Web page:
Many metal bands sing of demons and other creatures from unreal planes of existence. Iron Maiden are one of the only bands who actually might be inhuman themselves. They’ll give any band a third of their age stage fright live, as they’ve somehow managed to retain their 1980s heyday spunk well into their 50s. Their trio of guitarists – Adrian Smith, Dave Murray, and Janick Gers – still twirl and shred with a grace and power so Olympic. Frontman Bruce Dickinson in particular runs damn near a marathon every show, and The Air Raid Siren still has enough vocal power to make every Maiden show into metal’s premier workout plan. This is in addition to Dickinson flying the band on their own plane – well chronicled by now but still no less impressive – and beating a bout of cancer in the tongue.
Maiden also just released The Book of Souls, their 16th studio album, which stretches out the prog influences that the band first displayed with Somewhere in Time and Seventh Son of a Seventh Son in the late-’80s. Most of their peers wouldn’t bee attempting an 18-minute closer (“Empire of the Clouds,” written solely by Dickinson) 40 years into their career, but Iron Maiden aren’t their peers. They’re nowhere close to being done — “Heaven Can Wait,” after all.
Dickinson recently talked with SPIN about playing in Poland during the Cold War, his band’s secrets to longevity, and Souls.
I know you had a bit of a health scare recently. Did that make you reflect on the fact that a lot of our “metal heroes” are humans too?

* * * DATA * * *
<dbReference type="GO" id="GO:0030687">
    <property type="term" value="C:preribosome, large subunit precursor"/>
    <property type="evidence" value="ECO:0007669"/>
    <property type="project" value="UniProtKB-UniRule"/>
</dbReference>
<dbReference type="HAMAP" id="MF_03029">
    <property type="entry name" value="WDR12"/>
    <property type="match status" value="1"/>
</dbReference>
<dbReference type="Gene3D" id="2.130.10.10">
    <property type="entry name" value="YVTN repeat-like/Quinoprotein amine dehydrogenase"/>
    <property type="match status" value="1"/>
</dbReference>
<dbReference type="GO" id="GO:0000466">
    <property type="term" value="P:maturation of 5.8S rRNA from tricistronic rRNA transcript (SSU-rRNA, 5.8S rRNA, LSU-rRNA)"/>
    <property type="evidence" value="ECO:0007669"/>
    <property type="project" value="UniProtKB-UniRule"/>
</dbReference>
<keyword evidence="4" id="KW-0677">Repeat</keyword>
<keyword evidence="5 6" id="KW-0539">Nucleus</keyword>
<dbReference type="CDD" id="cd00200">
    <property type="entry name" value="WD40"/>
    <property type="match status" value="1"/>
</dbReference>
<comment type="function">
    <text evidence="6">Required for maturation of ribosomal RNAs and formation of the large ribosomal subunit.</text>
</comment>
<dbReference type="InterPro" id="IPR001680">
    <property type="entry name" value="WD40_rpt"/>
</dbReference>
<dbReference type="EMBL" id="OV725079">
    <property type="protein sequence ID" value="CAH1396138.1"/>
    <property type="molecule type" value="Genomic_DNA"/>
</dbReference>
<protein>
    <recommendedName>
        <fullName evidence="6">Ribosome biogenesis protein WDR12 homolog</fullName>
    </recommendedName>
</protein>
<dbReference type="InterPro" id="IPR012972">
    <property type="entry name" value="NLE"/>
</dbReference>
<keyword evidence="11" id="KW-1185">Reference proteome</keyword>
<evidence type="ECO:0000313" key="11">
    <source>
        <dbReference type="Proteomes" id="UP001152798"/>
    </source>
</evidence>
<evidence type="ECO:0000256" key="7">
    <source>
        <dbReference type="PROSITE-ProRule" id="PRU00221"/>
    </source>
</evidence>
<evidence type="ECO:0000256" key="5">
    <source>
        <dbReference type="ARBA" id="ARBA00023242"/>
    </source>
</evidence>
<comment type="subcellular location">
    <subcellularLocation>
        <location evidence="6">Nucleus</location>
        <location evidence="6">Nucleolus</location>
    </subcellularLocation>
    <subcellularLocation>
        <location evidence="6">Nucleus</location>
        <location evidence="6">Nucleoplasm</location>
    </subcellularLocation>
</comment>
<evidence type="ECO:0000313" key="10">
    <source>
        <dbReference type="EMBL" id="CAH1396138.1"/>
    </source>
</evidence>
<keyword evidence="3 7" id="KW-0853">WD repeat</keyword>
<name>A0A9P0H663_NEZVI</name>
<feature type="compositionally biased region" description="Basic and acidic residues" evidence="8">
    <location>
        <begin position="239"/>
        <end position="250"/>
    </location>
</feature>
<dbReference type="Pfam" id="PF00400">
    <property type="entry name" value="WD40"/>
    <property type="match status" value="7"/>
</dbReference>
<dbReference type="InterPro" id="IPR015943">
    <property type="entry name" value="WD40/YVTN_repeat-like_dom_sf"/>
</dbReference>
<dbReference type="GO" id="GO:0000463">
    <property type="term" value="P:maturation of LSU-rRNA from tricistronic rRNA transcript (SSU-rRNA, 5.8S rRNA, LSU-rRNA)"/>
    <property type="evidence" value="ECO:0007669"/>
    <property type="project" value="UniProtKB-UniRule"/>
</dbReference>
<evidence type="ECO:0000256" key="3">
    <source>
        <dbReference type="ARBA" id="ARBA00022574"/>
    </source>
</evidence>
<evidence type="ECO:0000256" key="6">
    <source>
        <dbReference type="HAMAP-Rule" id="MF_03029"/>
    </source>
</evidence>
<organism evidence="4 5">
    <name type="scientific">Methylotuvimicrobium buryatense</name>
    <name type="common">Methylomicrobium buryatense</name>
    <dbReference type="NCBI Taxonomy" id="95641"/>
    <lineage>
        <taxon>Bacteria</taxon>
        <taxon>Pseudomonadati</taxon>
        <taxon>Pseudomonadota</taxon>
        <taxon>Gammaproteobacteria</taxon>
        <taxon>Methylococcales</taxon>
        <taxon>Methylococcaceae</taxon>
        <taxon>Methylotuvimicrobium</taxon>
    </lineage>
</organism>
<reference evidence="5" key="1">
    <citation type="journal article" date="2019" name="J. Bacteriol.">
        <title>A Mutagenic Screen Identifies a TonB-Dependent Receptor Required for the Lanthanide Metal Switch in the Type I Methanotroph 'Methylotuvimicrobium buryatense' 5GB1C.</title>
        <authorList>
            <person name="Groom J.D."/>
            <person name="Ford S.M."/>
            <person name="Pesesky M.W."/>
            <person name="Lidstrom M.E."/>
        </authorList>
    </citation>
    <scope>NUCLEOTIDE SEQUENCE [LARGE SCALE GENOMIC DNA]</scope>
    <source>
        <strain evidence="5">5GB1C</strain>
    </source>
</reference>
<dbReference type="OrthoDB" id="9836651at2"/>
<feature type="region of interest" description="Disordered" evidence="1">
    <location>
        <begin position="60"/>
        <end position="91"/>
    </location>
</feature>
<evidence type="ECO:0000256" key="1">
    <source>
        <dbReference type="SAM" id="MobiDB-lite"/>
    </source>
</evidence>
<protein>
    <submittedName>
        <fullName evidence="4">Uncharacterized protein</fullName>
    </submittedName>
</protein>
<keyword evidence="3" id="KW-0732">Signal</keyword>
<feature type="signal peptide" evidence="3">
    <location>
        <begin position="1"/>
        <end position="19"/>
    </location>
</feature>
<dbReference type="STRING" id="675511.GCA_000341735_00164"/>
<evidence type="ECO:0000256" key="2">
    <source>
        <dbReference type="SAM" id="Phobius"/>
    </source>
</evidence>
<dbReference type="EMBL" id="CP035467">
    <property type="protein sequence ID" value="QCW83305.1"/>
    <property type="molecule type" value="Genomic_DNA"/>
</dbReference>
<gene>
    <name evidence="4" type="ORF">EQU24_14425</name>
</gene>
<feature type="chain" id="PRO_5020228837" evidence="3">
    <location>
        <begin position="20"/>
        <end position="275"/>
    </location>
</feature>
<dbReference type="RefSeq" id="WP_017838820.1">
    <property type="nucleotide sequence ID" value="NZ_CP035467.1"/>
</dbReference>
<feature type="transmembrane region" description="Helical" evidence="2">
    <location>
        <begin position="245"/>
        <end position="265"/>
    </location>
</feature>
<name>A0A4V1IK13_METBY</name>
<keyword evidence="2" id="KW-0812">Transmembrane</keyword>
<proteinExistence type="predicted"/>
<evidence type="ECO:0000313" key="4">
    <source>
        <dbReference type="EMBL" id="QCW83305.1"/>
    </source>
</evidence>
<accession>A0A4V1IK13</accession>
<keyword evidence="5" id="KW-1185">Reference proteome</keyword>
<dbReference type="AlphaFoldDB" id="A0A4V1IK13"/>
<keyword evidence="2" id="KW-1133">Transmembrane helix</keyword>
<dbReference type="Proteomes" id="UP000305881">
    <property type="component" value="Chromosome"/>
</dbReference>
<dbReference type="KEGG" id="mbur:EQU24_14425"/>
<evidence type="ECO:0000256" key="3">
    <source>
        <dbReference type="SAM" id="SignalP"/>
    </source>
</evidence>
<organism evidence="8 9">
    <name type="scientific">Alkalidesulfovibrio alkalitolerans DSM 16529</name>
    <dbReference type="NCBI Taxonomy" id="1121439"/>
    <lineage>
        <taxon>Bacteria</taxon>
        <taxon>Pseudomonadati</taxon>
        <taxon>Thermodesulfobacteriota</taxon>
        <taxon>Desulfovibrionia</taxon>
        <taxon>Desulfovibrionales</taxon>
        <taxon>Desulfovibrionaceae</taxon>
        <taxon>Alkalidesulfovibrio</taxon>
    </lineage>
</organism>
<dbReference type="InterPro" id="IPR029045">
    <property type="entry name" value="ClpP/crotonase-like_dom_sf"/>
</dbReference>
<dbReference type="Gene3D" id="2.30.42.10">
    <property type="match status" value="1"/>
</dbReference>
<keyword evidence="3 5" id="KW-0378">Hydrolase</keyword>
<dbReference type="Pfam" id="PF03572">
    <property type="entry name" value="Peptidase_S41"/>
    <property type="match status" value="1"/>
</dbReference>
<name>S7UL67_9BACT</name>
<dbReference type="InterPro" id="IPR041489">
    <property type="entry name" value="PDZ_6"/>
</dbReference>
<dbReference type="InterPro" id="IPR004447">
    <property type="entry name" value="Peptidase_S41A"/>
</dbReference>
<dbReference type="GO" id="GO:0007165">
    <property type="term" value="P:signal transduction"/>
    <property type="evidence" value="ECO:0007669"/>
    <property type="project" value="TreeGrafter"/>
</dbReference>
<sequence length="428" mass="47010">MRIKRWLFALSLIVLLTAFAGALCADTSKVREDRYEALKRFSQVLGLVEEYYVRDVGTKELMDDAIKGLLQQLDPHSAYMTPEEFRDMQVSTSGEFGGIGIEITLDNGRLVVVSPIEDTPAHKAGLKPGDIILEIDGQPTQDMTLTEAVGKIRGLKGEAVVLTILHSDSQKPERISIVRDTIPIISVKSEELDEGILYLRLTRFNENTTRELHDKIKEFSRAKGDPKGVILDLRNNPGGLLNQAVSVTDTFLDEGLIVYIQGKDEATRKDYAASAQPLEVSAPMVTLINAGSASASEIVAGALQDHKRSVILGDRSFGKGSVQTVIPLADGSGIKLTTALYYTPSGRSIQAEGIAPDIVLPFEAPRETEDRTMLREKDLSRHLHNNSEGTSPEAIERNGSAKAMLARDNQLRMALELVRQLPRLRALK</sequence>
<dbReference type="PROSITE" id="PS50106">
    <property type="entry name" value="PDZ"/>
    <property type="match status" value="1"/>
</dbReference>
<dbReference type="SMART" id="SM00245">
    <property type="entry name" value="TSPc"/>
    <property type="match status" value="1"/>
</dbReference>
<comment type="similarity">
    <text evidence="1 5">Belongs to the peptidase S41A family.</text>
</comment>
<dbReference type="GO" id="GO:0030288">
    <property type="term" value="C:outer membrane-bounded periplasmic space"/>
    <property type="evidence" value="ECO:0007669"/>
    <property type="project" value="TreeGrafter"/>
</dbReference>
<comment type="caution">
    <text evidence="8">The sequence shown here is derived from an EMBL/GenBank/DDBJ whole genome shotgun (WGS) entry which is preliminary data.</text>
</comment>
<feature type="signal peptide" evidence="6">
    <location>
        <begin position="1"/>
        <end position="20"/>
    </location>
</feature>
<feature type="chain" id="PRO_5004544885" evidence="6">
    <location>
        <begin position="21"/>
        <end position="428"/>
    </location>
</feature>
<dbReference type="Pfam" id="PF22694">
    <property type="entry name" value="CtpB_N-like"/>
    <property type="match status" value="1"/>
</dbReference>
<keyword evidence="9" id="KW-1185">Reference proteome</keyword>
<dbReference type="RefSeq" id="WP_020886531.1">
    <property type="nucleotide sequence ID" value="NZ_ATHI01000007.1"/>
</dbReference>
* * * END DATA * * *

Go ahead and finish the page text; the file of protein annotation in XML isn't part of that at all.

Well, we never suspected they weren’t. Obviously, people get sick and people die, people get old and people die. Once you get past the age of 27 — having survived that, the most lethal age in rock’n’roll — once you get past that and you haven’t OD’d, then you’re probably gonna succumb to something really dumb, like a piano falling on your head or a car crash or falling off your bicycle, you know?
It seems like you’re running a marathon at every show. You’re going all over the stage. What’s your secret? Do you have a regimen?
I don’t do anything on tour except go around and jump on stage. When I’m on tour, all I do is what I do on stage, and the rest of the time I chill out. I do put out a lot of energy on stage, and because of that I need a decent recovery time. The last thing I do during recovery time is run right up. I just try eat sensibly and don’t drink too much – I drink beer, but I don’t drink anything else. I drink too much coffee, but hey, I like coffee. That’s about it. The reason that I get the energy to get fired and leap around the stage comes down to the music.
Your next tour will have you playing China and El Salvador for the first time. How do you feel about that?
To play China – I’ve never been to China in any capacity. I hope it’s gonna be a perfect, extraordinary experience. The equivalent of the last time we did something like that was when we played in Poland behind the Iron Curtain. We’ll see what kind of reception we get in China. The first time we played India we had a similar sort of vibe, kids besieging us everywhere. El Salvador I’m sure will be absolutely nuts.
What do you remember about the Poland experience?
It was fantastic. We were mobbed everywhere we went. It felt like we were liberating the entire country. It was brilliant, fantastic experience.
It’s really fascinating how Maiden’s music has spread all over the globe.
Obviously, we’re very pleased, and the new album I think it’s gonna cement the relationship we have with all the fans, especially new ones who’ve joined us in the last 4-5 years.
Do you feel a responsibility to get younger people into Maiden?
I don’t see it as a responsibility, I just see it as something that hopefully comes naturally. People who like what we do find out about the new record.
You do see old-schoolers taking kids to their shows now.
Occasionally, you might see somebody like that. But if that’s taking place, I don’t think it’s taking place nearly as much as people think it is. Our audience, the core audience that really keeps the live scene alive, is 15-to-25-year-olds. The front rows of our shows in most places in the world are populated by much, much younger kids.